The HONF collection also touches on the wider social, political and economic history of the twentieth century, especially regarding the changing position of women in society. Nursing, with midwifery and teaching, was the one of the first professions that was accessible to women. It was, and remains, the largest single profession. This collection of life stories from nurses, brings together new perspectives and challenges our view of the last hundred years. Nursing offered education, training, financial independence and a lifelong career to well over a million women in the UK, and these interviews give voice to those people excluded from traditional histories.

Nursing Oral History in the UK: Successes and Challenges

The RCN is not the only source of oral histories in nursing. As already discussed, in addition to copies of the RCN interviews held at the British Library Sound Archive it also holds a number of other nursing collections. These short projects target geographic and specialist topics and contain comparatively few interviews, including a project focused on a psychiatric hospital in Essex; eight Barbados women who migrated to Britain to become nurses; one defence nurse in the Gulf War; and healthcare workers experiences during ‘The AIDS Era’.

In the future, the British Library Sound Archive will hold NHS70, a large collection of interviews with workers and patients of the NHS, recorded around the time of the NHS seventieth birthday;  and a subsequent project on COVID.[14] The project is led by the University of Manchester with a range of volunteer interviewers who come from a range of backgrounds, not necessarily from one of the healthcare professions.

Oral History projects on wider health care, medical or hospital projects rarely contain a proportionate number of nurses ( see for example the Wellcome Witnesses to Twentieth Century Medicine[15] or NHS70)[16] and there are only a few small nursing-specific oral history projects.  ‘Nurses’ Voices, Memories of Nursing at St George’s London (1930-1990)’ resulted in 50 oral history interviews and a book.[17]  The interviews are physically held in the healthcare faculty of Kingston University but are currently without any access arrangements or sustained archival management, though there are hopes this will change.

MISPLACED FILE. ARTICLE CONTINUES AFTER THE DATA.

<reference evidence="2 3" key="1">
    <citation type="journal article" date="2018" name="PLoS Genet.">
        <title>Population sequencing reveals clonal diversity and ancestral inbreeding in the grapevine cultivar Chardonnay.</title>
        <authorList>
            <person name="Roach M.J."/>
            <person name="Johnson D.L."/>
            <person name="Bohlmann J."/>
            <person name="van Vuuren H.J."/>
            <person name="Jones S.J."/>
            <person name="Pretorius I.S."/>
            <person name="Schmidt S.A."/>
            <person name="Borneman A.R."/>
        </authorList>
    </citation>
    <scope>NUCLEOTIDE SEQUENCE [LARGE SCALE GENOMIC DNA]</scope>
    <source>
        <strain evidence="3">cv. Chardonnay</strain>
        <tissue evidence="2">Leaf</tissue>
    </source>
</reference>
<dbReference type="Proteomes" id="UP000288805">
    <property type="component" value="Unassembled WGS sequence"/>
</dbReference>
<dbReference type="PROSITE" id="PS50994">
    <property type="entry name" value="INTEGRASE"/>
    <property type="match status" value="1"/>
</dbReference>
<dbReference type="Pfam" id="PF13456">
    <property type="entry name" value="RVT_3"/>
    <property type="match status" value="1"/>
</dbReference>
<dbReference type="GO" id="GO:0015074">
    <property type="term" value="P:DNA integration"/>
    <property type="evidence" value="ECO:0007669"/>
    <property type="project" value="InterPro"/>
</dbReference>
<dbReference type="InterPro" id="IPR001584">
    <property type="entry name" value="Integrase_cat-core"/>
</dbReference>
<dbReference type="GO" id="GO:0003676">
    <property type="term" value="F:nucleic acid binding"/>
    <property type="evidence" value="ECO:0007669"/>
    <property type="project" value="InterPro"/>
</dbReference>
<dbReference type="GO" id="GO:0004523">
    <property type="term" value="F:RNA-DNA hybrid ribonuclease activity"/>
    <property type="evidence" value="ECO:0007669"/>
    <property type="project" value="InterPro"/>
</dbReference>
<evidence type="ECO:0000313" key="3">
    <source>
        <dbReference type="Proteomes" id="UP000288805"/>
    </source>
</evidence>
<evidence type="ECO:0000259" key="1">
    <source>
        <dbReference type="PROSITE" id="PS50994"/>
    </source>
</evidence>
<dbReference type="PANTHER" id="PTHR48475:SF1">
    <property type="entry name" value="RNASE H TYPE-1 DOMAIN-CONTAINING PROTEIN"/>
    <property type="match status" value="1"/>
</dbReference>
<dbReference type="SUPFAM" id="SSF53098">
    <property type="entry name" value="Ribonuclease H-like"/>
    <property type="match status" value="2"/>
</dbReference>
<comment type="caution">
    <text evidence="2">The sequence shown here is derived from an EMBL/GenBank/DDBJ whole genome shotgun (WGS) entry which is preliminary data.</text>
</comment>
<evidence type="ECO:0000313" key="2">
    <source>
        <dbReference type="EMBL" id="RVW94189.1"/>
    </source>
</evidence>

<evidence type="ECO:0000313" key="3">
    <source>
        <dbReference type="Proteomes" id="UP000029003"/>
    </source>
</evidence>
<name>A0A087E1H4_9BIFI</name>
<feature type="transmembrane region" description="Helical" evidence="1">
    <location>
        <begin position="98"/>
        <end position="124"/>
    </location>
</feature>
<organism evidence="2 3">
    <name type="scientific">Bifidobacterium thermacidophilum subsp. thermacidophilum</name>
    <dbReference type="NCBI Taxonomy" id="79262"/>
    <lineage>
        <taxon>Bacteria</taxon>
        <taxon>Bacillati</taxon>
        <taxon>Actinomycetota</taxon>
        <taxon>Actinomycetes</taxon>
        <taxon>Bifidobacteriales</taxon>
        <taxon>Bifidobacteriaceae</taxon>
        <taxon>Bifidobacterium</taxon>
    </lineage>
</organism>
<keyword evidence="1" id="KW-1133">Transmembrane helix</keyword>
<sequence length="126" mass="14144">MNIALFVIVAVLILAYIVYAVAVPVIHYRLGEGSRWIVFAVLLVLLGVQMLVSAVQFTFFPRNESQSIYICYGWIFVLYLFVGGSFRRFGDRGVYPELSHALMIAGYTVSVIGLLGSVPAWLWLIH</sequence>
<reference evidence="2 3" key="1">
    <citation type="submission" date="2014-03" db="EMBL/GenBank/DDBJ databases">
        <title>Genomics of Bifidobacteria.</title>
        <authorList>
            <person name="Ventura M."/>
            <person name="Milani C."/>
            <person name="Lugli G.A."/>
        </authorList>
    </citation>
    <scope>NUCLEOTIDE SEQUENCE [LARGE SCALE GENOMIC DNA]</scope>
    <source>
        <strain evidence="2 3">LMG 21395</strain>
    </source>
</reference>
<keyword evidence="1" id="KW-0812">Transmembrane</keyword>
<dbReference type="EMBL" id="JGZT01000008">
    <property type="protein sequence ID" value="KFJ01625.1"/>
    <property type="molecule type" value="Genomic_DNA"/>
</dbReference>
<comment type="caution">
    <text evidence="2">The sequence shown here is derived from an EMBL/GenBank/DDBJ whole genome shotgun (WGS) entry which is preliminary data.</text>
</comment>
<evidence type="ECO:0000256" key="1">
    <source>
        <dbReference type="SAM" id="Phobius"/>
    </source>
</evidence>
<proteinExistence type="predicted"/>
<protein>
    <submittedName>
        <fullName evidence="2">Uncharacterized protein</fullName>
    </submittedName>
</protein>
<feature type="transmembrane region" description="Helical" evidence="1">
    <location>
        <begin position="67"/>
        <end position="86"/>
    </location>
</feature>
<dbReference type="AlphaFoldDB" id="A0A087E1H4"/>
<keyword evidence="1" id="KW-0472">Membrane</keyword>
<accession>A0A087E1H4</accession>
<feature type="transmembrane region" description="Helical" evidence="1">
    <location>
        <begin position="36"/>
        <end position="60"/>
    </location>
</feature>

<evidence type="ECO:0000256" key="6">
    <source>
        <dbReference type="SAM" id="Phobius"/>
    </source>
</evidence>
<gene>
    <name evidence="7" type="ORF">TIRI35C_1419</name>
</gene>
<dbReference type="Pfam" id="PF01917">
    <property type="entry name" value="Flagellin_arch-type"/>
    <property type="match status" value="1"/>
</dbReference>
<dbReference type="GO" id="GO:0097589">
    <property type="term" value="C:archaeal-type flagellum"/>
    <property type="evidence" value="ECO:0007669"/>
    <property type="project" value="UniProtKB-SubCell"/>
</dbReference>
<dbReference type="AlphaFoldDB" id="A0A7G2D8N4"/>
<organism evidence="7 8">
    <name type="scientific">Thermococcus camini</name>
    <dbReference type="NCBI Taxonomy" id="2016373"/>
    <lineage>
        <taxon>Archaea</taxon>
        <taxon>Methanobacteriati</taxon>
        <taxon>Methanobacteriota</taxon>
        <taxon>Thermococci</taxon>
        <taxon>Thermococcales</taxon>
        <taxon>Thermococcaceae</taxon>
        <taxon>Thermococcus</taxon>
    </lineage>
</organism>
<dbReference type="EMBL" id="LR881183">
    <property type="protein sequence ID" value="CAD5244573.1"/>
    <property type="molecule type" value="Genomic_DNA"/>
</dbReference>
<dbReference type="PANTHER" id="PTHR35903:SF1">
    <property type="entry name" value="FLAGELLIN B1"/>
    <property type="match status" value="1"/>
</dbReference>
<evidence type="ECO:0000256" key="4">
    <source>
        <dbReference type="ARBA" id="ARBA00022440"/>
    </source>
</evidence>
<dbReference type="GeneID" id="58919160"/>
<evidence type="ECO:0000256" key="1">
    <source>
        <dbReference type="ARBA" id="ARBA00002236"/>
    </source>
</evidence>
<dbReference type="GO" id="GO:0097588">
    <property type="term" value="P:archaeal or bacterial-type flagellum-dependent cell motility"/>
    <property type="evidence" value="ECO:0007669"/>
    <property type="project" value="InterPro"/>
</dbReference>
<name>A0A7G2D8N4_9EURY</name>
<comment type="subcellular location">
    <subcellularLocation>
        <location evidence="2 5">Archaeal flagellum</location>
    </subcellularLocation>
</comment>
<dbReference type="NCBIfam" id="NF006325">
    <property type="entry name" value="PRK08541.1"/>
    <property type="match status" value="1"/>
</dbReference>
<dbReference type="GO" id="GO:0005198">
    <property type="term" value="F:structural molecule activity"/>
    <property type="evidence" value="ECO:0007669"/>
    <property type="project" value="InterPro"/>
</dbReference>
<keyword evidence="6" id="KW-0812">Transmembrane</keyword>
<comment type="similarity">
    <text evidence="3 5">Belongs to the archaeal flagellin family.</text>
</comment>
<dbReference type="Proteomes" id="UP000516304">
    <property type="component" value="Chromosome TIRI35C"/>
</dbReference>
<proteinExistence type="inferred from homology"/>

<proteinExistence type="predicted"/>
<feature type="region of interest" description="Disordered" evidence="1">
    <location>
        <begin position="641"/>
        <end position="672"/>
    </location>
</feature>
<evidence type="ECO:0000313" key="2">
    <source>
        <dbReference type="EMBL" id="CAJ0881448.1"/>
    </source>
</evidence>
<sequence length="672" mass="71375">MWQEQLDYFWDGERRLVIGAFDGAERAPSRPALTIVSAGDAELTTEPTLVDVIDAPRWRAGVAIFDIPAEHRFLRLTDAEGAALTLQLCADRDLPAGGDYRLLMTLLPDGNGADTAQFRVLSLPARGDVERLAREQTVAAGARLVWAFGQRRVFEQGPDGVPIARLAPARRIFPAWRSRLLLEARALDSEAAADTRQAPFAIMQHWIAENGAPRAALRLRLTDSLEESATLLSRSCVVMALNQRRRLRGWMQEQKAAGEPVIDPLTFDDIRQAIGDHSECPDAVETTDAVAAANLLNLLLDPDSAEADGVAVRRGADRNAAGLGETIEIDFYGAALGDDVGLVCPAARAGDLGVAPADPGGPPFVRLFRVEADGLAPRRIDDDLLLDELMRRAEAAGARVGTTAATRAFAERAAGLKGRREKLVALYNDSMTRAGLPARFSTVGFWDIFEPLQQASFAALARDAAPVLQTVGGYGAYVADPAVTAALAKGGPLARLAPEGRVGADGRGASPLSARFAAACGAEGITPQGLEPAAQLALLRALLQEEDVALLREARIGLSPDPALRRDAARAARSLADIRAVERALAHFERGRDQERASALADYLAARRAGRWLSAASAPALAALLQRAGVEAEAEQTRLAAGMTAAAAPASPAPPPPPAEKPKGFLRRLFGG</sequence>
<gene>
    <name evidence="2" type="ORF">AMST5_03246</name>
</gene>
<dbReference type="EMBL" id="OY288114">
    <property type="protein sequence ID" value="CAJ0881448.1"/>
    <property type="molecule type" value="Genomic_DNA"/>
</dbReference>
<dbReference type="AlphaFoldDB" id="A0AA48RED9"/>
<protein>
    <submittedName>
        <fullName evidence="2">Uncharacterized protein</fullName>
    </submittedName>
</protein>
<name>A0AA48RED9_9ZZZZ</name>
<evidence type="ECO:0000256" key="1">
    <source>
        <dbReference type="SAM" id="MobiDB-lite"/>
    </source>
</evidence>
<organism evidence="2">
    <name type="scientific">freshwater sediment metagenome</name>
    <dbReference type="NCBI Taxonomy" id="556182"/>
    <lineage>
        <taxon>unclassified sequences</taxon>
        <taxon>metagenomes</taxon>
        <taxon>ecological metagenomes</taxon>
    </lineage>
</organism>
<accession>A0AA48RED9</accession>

Similarly, the Memories of Nursing collaboration between Bournemouth University and the Retired National Nurses Home has resulted in an online collection of oral histories.[18] It sits outside an archive service, and it will be interesting to see how long-term access is maintained in the future – maybe not the immediate future but in twenty- or fifty-years’ time. Many people assume that if something is published on the internet, that it is ‘saved’ and becomes part of the historical record, but the opposite is true.  Web sites must be professionally archived for them to be permanently saved; and digital records, particularly audio-visual files, are unlikely to be captured even when part of a professional web archive due to technical issues that challenge even the experts at the British Library Web Archive.  All these issues mean that community oral history projects which are reliant on access through a published website should make arrangements for permanent preservation of and access to original recordings in collaboration with a recognised archive service.

Another issue users face with oral history projects from specific research projects is that the oral histories often have extended closure periods. The book Nursing through the Years: Care and Compassion at The Royal London Hospital (Pen and Sword. 2018) was based on oral history interviews with 85 nurses, from the 1940s to the 2000s.  These interviews are held at Barts Health Archives, however many of the interviews come with access restrictions.[19] And a similar problem is faced by users of the Learning Disability project led by Bob Gates, which interviewed 31 intellectual disability nurses from England and the Republic of Ireland.  Like other research projects this resulted in a book by Gates, Intellectual Disability Nursing: An Oral History Project (Emerald 2020). Alongside other oral history research projects this was deposited in the RCN Archive but like the Royal London project it was deposited with access restrictions.